With the turmoil over the cap-and-trade debate behind him, newly elected Assembly Republican leader Brian Dahle said Friday he is looking ahead to the 2018 elections and his party’s efforts to end the Assembly's Democratic supermajority.
The passage of controversial gas tax increases has already led to one recall campaign against a Democrat, and Dahle believes it will help Republican candidates running against Democratic incumbents who voted for the tax hikes.
“I know when I go to the gas pump it hurts,” Dahle said. “So I am assuming for everybody else who is going to the pump, it’s going to hurt. If we can communicate that story I think it will be to our advantage.”
California Gov. Jerry Brown urged President Trump on Friday to keep a federal deportation protection program for people brought to the country illegally as children.
"To uproot these young people from the only country they have known as home is to turn our back on the future," Brown wrote in the letter. "It is cruel and it runs counter to the ideals this country was founded on."
Facebook security chief Alex Stamos says the social media network has massively expanded its team to target the threats of cyberwarfare that trickle down from countries like Russia and China.
But it is increasingly focused on the subtle ways in which attackers can manipulate digital propaganda and misinformation to affect the outcome of elections around the world — a new risk that requires little or no traditional expertise on information security.
With potentially hundreds of activists from other states coming to California for rallies and protests, a state lawmaker called Friday on federal officials to reject proposals that would allow people with concealed weapon permits in other states to bring their weapons to the Golden State.
State Assemblyman Miguel Santiago (D-Los Angeles) introduced a resolution in the state Legislature in response to two measures in Congress that he said would allow out-of-state gun owners with concealed carry permits to bring their weapons into California and ignore this state’s tougher permit laws.
He said he was alarmed by news footage of the violence at the Unite the Right rally earlier this month in Charlottesville, Va., where white nationalists openly carried firearms, including assault rifles.
Gov. Jerry Brown on Friday stalled an ambitious bill that sought to overhaul how courts award criminal defendants bail while their cases are pending, saying he and the authors of the legislation will continue negotiations through the fall and revisit the issue early next year.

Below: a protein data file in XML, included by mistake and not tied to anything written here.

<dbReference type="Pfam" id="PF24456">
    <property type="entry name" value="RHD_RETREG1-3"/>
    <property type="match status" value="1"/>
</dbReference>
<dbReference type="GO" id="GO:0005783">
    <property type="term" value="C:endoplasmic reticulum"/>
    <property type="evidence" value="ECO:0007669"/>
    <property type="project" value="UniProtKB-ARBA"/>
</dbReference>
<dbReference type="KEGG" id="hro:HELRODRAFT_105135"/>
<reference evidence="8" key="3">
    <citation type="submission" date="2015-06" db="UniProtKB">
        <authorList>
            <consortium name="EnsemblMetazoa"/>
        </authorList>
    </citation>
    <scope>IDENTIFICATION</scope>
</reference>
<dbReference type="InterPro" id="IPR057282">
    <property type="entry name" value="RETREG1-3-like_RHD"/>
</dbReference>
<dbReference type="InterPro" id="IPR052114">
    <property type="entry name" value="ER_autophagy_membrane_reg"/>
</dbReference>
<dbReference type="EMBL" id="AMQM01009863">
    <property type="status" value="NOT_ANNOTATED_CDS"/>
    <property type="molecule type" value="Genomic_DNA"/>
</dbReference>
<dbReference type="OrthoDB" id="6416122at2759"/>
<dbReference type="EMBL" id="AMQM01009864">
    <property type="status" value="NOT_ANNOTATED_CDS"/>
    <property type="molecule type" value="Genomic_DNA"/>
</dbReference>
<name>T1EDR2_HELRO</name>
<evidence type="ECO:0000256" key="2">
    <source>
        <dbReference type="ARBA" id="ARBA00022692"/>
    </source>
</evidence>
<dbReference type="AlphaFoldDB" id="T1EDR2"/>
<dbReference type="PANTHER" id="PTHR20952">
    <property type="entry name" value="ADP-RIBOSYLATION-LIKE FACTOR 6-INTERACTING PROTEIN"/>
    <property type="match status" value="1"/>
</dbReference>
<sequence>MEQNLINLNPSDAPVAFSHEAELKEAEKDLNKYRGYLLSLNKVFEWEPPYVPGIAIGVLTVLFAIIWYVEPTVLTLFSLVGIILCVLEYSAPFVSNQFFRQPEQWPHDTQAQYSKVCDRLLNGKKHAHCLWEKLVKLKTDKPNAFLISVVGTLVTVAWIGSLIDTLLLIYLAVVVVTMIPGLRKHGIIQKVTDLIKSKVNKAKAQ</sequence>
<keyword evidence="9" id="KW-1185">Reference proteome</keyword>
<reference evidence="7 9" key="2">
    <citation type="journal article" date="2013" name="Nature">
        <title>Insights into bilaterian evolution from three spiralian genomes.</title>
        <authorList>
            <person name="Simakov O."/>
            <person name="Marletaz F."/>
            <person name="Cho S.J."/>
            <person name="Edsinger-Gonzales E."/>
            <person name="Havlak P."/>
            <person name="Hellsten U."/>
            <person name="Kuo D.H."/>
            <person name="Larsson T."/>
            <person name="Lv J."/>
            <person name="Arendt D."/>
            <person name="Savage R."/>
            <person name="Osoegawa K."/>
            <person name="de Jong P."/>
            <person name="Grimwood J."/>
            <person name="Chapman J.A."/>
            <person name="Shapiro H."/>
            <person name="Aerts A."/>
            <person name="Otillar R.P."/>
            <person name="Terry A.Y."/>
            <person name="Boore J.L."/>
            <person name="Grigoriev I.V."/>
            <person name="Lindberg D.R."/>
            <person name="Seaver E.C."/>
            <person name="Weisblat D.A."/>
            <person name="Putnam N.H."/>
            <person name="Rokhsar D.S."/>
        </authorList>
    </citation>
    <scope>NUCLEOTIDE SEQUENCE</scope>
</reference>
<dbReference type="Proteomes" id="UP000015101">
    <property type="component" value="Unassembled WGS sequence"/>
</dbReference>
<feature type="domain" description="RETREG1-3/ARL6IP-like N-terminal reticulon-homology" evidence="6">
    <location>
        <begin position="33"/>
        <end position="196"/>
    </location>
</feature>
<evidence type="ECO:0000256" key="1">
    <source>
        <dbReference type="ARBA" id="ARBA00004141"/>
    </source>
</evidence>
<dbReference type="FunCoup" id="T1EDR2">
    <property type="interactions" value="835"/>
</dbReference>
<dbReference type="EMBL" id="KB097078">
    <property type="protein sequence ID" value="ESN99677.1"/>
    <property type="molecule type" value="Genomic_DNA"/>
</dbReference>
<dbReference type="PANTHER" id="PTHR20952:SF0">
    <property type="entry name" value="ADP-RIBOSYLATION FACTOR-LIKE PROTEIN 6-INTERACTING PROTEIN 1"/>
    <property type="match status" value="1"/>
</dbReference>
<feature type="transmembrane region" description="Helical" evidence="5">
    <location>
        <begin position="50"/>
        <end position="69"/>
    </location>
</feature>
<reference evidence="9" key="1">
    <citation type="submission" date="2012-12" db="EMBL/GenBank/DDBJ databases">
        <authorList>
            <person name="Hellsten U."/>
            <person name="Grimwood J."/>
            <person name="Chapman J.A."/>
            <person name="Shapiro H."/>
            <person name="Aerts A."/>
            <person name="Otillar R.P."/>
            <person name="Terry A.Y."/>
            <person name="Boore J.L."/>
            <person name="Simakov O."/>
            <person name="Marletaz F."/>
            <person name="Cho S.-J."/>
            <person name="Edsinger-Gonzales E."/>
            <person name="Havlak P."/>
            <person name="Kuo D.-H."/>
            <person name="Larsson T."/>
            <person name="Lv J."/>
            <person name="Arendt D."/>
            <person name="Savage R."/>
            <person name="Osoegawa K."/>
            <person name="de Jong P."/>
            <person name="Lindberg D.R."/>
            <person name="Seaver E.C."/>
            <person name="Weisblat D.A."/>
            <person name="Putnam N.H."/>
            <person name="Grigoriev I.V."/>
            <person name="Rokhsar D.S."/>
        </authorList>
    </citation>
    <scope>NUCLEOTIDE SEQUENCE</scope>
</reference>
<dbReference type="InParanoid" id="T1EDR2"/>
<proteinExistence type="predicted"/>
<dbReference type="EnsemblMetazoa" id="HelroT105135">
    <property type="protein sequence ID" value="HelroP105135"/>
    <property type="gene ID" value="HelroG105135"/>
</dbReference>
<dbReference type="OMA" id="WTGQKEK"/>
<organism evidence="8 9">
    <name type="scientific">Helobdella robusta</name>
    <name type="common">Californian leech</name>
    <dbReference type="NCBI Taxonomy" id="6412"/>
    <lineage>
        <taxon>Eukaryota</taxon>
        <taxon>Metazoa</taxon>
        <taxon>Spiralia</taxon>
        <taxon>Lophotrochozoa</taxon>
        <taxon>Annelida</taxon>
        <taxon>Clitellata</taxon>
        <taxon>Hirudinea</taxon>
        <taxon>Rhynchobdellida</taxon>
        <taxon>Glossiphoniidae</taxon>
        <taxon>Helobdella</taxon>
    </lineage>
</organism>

“I believe that inequities exist in California’s bail system, and I look forward to working this fall on ways to reform the system in a cost-effective and fair manner, considering public safety as well as the rights of the accused,” Brown said in a statement.
The announcement came after days of rallies and heavy lobbying efforts by supporters of the bill, including a free concert by music artist and activist Common in Sacramento. Behind the scenes, bail agencies and lobbyists for prosecutors and law enforcement associations were raising concerns about its cost and the strain on resources it could place on its agencies.
Six weeks after helping Democrats revamp California’s landmark climate change policy and facing a torrent of anger from conservative critics, the Republican leader of the state Assembly agreed Thursday to step down and allow a rural Northern California lawmaker to lead the GOP’s fractured caucus.
The shuffle, which saw Chad Mayes replaced by Assemblyman Brian Dahle (R-Bieber) as leader, comes as the California Republican Party’s numbers continue to shrink among registered voters and in elected office. Republicans make up just over a quarter of the state’s total voters, while Democrats in the last election won supermajorities in both houses of the Legislature.
Rep. Tom McClintock (R-Elk Grove), who has faced rowdy protesters and sharp barbs at town halls this year, received a kinder if not exactly warm response in a remote town in the Sierra foothills Thursday evening.
Most of the hostility from the crowd inside the Foresthill High School gym focused on McClintock’s support for President Trump.
The congressman faced multiple questions on Trump’s controversial comments about the deadly white supremacist rally in Charlottesville, Va., on Aug. 12, prompting McClintock to disavow the hate groups and defend the president.